Pipelines start to deteriorate the moment they commissioned and placed in-service. Pipeline corrosion and metal loss from the inside (ID) or outside (OD) diameter are almost inevitable. From the moment a pipeline commissioned, it begins to deteriorate, with the specific pipeline corrosion mechanism depends on the product transported, operating and ambient temperature, metal alloy used, insulation, operational environment and other factors. This article focuses the rapid screening of pipelines with guided wave ultrasonic testing (GWUT) followed up by high- resolution scanning of internal corrosion detected using a phased array ultrasonic testing (PAUT) dual element probe technology.
From the moment line pipe is manufactured and placed in service, it is subject to flaws and suffers deterioration. Corrosion is one of the primary deterioration mechanisms and depending on the corrosion rate may impact the pipeline performance in the short or long term. Pipeline corrosion may be initiated through a variety of electrochemical mechanisms at any time in a pipeline’s lifecycle requiring a pipeline non-destructive testing (NDT) plan for screening and metal loss quantification. Guided wave ultrasonic testing (GWUT) of pipelines is an effective method to detect thinning or erosion, stress corrosion, pitting corrosion and general corrosion. Phased array ultrasonic testing (PAUT) dual element probe technology (DLA) is an excellent follow-up NDT method for accurate assessment of the corrosion length, width and depth.
Pipeline Corrosion Assessment with Guided Wave Ultrasonic Testing
Pipeline guided waves are used to inspect long lengths of pipe, ranging from 20 to 300 feet, for reductions in percent cross-sectional area loss (%CSA). There are a few different instrumentation platforms from which pipeline GWUT is performed including the MSS, GUL and Teletest systems based on piezoelectric and magnetostrictive sensor technologies. While the different GWUT instruments reference comparable advantages, they all converge to using the torsional T(0,1) mode  for primary inspections. GWUT torsional modes are characterized by particle displacement in the angular direction compared to the radial/axial directions as shown below. The main advantage of the guided wave T(0,1) mode is less attenuation due to product, coatings, etc.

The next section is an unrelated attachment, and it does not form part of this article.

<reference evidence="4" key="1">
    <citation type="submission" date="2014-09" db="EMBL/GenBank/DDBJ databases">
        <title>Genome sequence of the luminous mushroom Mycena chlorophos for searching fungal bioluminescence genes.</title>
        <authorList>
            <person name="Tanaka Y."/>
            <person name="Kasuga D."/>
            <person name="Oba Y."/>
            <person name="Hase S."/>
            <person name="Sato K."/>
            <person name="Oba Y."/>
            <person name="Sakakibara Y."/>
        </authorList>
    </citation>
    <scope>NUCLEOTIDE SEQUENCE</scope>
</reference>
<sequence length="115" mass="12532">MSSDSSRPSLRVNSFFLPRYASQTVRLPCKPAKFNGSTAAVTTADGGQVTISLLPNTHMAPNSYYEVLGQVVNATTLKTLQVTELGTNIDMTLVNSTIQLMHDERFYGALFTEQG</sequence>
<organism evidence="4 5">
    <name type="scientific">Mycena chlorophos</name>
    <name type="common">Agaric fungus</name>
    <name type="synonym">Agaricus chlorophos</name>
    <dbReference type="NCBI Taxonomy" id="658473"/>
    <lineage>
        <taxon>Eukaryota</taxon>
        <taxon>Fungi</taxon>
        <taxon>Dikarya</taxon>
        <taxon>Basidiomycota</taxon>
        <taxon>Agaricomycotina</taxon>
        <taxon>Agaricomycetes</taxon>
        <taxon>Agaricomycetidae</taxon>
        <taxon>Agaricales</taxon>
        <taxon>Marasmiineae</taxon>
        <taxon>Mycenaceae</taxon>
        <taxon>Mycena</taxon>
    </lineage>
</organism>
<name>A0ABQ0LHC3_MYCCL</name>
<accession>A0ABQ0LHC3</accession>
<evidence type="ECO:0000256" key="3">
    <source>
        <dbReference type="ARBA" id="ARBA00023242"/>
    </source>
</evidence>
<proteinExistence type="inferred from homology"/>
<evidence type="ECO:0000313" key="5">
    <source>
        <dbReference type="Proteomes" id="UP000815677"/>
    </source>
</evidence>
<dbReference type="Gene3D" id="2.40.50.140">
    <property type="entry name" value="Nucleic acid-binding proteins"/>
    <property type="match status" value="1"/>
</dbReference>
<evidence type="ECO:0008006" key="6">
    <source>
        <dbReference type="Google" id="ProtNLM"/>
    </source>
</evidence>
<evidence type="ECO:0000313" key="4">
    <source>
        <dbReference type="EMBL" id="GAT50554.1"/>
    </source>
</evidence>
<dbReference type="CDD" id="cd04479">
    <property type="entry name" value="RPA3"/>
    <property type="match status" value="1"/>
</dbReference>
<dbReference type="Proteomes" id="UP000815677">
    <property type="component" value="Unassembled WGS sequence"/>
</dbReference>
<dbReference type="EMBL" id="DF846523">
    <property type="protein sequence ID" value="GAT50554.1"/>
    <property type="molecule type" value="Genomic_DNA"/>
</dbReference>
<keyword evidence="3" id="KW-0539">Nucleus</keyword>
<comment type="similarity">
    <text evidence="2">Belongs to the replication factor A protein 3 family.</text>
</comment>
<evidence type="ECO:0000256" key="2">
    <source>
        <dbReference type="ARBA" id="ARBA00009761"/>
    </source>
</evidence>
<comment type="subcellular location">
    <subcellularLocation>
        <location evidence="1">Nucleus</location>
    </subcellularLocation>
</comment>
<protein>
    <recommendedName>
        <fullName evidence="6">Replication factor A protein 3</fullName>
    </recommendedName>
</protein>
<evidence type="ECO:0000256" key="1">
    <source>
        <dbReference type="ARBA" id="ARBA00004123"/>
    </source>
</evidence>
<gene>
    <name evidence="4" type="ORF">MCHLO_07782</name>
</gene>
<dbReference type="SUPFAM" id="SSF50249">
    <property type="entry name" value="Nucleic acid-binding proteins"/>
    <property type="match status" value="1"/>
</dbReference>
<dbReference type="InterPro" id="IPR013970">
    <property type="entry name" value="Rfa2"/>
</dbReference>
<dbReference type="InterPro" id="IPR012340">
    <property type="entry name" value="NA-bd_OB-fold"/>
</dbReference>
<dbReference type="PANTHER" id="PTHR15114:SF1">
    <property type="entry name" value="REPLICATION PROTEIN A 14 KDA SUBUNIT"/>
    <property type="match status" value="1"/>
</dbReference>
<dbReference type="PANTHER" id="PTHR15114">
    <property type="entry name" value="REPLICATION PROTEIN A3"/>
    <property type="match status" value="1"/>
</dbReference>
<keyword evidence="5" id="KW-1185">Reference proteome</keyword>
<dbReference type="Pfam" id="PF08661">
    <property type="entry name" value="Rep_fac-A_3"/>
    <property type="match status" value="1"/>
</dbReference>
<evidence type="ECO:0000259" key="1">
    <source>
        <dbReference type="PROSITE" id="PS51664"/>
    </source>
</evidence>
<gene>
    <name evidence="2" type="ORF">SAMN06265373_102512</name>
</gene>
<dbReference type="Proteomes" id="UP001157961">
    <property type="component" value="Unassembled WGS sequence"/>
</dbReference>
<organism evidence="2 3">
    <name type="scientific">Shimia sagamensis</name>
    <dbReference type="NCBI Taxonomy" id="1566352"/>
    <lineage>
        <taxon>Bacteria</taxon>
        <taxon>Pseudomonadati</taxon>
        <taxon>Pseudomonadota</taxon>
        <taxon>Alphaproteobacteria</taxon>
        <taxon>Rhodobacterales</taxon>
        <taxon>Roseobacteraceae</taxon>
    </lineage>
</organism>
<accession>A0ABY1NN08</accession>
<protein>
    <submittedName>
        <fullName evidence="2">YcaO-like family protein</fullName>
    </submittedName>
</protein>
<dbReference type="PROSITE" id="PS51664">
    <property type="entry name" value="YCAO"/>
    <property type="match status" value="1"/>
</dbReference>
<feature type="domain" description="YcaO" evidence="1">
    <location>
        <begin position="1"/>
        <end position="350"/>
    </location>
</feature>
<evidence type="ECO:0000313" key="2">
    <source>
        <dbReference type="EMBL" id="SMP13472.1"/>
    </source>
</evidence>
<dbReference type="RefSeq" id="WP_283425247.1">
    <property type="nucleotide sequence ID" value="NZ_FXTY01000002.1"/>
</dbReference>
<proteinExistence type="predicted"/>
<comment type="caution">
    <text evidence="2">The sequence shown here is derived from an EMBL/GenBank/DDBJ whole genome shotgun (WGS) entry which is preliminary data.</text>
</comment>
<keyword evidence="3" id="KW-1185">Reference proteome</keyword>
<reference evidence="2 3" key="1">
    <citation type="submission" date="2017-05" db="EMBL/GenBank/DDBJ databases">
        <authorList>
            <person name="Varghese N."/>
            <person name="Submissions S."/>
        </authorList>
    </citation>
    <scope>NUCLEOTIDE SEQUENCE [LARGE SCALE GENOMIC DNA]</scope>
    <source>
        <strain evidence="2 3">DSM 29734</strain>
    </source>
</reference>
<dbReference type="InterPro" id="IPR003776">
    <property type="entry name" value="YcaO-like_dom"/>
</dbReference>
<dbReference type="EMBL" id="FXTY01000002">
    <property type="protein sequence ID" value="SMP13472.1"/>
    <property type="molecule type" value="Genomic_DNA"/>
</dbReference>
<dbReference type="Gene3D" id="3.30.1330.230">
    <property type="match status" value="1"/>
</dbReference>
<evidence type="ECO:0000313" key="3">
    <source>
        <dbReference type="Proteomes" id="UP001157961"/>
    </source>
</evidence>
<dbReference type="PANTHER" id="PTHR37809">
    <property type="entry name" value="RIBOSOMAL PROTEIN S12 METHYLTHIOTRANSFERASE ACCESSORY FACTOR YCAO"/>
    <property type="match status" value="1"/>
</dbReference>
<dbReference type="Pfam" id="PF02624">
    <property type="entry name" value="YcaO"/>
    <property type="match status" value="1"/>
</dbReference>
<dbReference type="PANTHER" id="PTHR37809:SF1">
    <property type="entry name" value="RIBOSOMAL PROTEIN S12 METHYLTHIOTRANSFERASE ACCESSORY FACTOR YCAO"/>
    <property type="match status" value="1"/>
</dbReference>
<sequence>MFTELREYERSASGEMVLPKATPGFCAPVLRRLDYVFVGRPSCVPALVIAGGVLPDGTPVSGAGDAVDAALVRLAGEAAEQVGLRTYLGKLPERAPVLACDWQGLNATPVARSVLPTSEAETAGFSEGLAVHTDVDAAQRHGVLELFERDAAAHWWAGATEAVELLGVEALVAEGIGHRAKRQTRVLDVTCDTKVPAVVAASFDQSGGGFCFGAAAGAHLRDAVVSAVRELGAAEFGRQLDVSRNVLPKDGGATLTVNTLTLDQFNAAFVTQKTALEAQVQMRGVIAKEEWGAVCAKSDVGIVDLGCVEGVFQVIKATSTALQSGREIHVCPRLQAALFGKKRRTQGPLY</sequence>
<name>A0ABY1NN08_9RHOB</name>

Figure 1: GWUT torsional displacement compared to radial/axial displacement.
Example data from a 9-inch OD pipe with 0.1875” nominal wall thickness is shown below. The GWUT sensor is installed at 0’. GWUT is focused in the backward direction with the first 90 degree elbow weld reflection observed at approximately 7’. A separate data set is created by focusing GWUT in the forward direction with the first 90 degree elbow weld observed at approximately 15 and 20 feet. A 2% CSA detection threshold was set and all indications above this level are tagged across the GWUT +/- directions. A potential corrosion event was detected at 12’ and was followed up with phased array ultrasonic testing (PAUT) dual element probe technology. This area was investigated further with PAUT DLA at +/- 12” from estimated location of the pipeline corrosion.
Figure 2: GWUT pipe data on section with 90 degree elbow in + and – directions. Area was investigated further with PAUT at +/- 12” from estimated location of the pipeline corrosion.
The dual element linear phased array probe is used for the same reason that a standard ultrasonic dual element probe is used. By separating the transmitter and receiver element(s), the ultrasonic pulser is decoupled from the receiver. As a result, there is no main bang or dead zone allowing for ultrasonic thickness measurement of thinner materials and/or detection of near surface discontinuities. A top and side view of the Olympus 7.50L32 REX1-IHC dual element linear phased array probe is shown below. In the top view, the individual element configurations of the pulsing and receiving elements are shown. While the transducer is 32 elements long, there are a total of